- Be debt free. Much like if a spouse dies, being debt free takes a lot of financial pressure off of both parties in the event of divorce. The last thing you want to do is be reduced to one (or no!) income and be awarded half of the debts.
- Have a pre-nup. If you both start out with nothing, obviously a pre-nup isn't necessary. However, combining a couple with one or two giant incomes and/or lots of inherited money and property, pretty much dictates that some sort of agreement gets put in place before the wedding in order to protect both parties financially as well as their heirs. Unromantic? Totally. Financially savvy? Totally.
- Do the whole pre-marriage counseling thing before you get married. Since money problems account for nearly half of all divorces, you would think people would want to have some pretty clear discussions about finances before they get married. This usually isn't true, however, because talking about money is uncomfortable and can be contentious and when you are blissed out in love, the last thing you want to do is upset the apple cart. It really does pay to discuss financial goals, rules about spending and saving, and future money issues (what happens when kids arrive, how will you help your family financially, etc) before the wedding.
- Both the husband and wife should be 100% involved in the family finances. Both should know how much money is coming in and from what sources, how much money is going out and to whom, and how much is being saved and where the savings are kept. Each spouse should have their own mini emergency fund (around $1000) as well as their own "no strings" spending money each month. Secrets about any of these things can lead to divorce (ever try to keep a mistress when they wife knows here every penny goes?) and can lead to problems divvying up the estate after a divorce (a friend of mine had no clue about any of these things even after being married almost 20 years which made it that much more difficult--and expensive--for her attorney).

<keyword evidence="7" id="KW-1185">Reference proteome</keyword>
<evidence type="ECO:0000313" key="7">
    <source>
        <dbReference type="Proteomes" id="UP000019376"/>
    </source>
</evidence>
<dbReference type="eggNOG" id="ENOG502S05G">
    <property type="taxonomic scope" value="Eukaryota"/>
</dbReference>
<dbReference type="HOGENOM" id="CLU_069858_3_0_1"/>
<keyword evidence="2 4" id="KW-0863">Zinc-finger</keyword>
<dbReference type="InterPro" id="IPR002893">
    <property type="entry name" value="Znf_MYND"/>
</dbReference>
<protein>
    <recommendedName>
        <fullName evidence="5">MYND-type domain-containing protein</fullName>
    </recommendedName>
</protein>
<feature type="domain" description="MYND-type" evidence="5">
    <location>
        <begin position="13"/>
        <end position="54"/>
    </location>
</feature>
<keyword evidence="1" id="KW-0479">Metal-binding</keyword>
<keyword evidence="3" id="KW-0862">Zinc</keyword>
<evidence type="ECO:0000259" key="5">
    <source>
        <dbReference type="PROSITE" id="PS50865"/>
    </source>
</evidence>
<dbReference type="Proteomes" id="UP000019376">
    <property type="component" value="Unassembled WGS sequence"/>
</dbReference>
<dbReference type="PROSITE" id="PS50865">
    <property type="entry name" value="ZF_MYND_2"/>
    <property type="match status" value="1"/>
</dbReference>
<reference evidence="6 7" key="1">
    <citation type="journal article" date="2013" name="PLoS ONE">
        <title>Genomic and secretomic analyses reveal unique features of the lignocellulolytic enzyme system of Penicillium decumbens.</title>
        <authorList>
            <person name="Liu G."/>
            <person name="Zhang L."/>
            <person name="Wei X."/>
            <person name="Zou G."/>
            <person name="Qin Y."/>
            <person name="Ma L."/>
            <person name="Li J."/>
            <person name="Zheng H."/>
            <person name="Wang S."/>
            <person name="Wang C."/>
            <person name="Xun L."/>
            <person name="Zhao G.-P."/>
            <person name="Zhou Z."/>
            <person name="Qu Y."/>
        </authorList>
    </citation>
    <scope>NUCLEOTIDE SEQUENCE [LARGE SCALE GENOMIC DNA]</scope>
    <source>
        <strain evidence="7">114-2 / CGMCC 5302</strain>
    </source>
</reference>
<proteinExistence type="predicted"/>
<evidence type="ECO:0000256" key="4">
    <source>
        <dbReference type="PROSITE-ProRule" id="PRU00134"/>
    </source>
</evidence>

- When marriage problems crop up, and they always do, fix them immediately either with some knock-down, drag-out conversations or a marriage counselor. Many times people know there is a problem in their marriage but it is just easier to act out than to fix the problem. Note that acting out usually has financial repercussions for the family--like the wife continually running up her credit cards to improve her self esteem and/or get back at her husband, and the husband going out and buying a boat without even consulting his wife.
- Consider divorce seriously before acting. Divorce is never easy (you couldn't pay me enough to work in the drama that is family court!) but many people think it is a simple answer to their marriage problems. Obviously you shouldn't stay miserable for your entire life but if a marriage can be fixed it should. Getting divorced will cut your household income dramatically and up your household bills exponentially (you never have to put a price tag on raising kids until you start paying child support). Divorce can also impact health insurance benefits, life insurance benefits, Social Security income, and income tax breaks among other things.
- Both spouses should always #1--have their own emergency fund, #2--be able to earn their own income, #3--have friends they can turn to for support, #4--know their rights concerning separation and divorce.
- When it comes down to getting divorced, remember: never use the kids for leverage or to bring messages to the other person because you don't want to talk to them, a lawyer will be expensive and a good lawyer will be even more expensive, a heavily contested divorce will make you poor and your lawyer rich so try to play fair and work out as many details of the divorce as possible, don't obsess over your soon to be ex to the point of stalking/violence/other bad behavior...it isn't worth it.
- No matter who instigates the divorce, you will both be emotional disasters for a while...some longer than others. There is no quick way to get over a divorce except for time. You need to give yourself enough time, coupled with enough distraction (like work, exercising, caring for your kids, etc) to grieve the death of your marriage.
- Some technical after divorce stuff: changing titles on your car and house, refinancing the house into one or the other's name, changing beneficiaries on life insurance, changing coverages on health insurance, closing joint bank accounts and opening individual bank accounts, ditto for credit cards/investment accounts, updating your will and Power of Attorney, separating out business things if you jointly owned a business,
Wednesday, June 22, 2011
Preparing for Disaster Series (Part 6 of 10): Divorce
A common disaster which many people don't prepare for is divorce. It's interesting that 50% of US marriages end in divorce yet this is one type of disaster that no one prepares for (I guess if you did go into marriage preparing for divorce, it would kind of take the fun out of the whole thing!). So, while hopefully you stay married for a good long time (hubby and I have made it 25 year so far!), there are some things that everyone should be aware of in the event of a divorce.